Border Security: Barriers Along the U.S. International Border [Updated May 13, 2008] [open pdf - 731KB]
This CRS report addresses Border Security and the "Barriers Along the U.S. International Border." More specifically, the report provides background information on the creation of barriers along the border in San Diego. The report also provides insight into Congressional involvement on the issue of "border barriers." "The United States Border Patrol [USBP] deploys fencing, which aims to impede the illegal entry of individuals, and vehicle barriers, which aim to impede the illegal entry of vehicles (but not individuals) along the border. The report also talks about the pros and cons of the border fence. "While the San Diego fence, combined with an increase in agents and other resources in the USBP's San Diego sector, has proven effective in reducing the number of apprehensions made in that sector, there is considerable evidence that the flow of illegal immigration has adapted to this enforcement posture and has shifted to the more remote areas of the Arizona desert. In addition to border fencing, the USBP deploys both permanent and temporary vehicle barriers to the border. Temporary vehicle barriers are typically chained together and can be moved to different locations at the USBP's discretion. Permanent vehicle barriers are embedded in the ground and are meant to remain in one location." The topic of Border Security continues to call for Congressional involvement in the future. "A number of policy issues concerning border barriers generally and fencing specifically may be of interest to Congress, including, but not limited, to their effectiveness, costs versus benefits, location, design, environmental impact, potential diplomatic ramifications, and the costs of acquiring the land needed for construction."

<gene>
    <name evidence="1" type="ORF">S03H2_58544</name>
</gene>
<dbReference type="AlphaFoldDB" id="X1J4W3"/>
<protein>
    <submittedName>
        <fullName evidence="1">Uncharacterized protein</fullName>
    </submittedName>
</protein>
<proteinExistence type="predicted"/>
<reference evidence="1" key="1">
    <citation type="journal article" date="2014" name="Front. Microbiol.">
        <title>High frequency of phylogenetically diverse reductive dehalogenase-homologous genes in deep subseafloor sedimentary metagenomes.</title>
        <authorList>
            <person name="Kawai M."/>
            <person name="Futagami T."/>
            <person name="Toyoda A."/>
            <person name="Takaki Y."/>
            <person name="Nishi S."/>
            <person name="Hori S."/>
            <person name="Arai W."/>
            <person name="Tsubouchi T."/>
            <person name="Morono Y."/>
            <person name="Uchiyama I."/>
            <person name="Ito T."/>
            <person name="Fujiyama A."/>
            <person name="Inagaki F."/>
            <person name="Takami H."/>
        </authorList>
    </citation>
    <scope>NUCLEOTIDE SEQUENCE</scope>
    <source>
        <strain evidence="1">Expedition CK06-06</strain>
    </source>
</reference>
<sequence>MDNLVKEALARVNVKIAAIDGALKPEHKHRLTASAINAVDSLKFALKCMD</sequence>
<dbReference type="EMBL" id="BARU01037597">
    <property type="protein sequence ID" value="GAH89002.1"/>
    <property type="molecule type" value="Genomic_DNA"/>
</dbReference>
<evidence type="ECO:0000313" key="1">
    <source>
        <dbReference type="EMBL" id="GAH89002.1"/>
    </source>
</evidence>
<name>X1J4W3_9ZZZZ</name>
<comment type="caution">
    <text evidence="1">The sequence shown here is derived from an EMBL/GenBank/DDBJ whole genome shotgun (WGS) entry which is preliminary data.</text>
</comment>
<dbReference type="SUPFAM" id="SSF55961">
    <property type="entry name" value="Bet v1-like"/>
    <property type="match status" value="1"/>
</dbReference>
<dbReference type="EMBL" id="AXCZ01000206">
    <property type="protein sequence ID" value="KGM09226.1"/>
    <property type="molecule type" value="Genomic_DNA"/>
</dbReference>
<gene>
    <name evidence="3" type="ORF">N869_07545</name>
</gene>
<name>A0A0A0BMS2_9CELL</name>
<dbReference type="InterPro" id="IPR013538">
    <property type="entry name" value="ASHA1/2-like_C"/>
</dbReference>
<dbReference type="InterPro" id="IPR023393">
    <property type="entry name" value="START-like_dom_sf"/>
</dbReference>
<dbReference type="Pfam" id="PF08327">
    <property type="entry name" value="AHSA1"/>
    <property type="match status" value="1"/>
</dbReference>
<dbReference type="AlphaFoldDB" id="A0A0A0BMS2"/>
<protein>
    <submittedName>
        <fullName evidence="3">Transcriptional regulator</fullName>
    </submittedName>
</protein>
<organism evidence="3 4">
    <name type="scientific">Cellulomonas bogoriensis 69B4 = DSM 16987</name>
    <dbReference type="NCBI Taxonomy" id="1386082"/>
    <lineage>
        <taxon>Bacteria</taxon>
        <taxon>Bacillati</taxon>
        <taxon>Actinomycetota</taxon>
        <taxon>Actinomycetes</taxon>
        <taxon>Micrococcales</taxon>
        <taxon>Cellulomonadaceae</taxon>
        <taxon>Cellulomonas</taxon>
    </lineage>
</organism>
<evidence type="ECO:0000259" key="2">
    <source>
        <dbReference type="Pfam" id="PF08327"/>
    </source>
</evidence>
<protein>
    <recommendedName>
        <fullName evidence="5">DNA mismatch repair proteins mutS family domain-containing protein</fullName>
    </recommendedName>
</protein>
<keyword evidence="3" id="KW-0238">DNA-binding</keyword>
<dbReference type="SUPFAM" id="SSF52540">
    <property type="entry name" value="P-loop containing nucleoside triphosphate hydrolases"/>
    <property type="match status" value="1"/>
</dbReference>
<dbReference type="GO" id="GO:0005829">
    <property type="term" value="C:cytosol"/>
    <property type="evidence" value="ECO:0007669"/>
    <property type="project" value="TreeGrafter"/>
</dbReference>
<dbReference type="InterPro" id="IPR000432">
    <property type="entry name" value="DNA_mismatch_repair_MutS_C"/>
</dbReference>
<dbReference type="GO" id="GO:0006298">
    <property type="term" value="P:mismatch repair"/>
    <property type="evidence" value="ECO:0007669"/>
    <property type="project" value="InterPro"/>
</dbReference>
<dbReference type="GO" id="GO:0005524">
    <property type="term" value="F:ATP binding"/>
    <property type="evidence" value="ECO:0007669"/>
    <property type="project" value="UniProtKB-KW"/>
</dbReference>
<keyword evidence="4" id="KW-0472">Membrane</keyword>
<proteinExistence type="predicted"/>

CRS Report for Congress, RL33659